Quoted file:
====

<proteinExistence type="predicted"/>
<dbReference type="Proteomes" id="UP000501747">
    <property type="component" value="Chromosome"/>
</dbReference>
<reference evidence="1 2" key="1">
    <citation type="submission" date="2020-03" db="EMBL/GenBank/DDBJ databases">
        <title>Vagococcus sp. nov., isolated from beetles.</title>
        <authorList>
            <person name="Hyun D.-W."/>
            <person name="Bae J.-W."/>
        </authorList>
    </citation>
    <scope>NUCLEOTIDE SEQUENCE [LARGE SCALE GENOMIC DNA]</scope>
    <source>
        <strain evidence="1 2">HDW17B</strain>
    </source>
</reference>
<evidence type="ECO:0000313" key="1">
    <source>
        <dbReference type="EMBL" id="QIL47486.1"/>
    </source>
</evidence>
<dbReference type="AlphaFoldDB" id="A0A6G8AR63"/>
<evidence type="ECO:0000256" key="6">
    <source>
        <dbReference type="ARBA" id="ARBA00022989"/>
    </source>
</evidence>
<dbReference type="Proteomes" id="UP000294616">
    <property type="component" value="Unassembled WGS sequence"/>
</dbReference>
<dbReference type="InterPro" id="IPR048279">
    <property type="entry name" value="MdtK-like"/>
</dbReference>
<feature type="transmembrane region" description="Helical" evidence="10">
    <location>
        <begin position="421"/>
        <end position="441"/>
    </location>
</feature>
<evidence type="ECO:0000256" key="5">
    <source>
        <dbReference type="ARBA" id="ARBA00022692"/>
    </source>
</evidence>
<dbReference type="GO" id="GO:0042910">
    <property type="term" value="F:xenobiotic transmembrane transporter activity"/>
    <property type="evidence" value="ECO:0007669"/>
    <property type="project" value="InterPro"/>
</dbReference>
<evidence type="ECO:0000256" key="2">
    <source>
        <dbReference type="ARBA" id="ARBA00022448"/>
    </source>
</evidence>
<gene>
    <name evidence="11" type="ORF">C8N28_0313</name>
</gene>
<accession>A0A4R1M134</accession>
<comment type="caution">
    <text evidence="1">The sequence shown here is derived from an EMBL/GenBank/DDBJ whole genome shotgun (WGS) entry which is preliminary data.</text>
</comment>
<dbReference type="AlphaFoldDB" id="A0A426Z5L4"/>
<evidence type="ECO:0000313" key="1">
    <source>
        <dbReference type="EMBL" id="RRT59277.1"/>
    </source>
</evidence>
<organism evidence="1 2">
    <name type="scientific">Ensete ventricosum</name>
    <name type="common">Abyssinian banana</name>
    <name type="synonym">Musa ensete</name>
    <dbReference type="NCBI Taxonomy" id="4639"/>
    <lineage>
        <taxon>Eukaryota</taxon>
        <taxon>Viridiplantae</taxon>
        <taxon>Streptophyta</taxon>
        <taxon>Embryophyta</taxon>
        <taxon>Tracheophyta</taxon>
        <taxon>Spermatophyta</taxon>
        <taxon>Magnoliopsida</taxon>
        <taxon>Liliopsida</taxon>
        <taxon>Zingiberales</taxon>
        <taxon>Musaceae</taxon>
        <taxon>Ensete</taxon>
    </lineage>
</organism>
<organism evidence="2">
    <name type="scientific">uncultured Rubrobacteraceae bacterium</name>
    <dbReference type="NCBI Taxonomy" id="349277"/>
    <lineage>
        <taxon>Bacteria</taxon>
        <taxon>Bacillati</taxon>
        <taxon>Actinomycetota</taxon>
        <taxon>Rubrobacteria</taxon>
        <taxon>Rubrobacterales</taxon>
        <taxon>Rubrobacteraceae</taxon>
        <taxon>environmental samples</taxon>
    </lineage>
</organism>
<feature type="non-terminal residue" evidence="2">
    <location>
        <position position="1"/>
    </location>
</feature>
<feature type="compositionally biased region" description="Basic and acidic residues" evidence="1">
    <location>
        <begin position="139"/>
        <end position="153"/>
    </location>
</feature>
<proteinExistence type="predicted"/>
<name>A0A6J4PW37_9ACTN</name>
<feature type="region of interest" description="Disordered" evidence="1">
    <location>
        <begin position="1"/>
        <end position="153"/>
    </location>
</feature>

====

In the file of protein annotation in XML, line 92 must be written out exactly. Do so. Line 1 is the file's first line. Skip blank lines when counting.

        <taxon>Bacteria</taxon>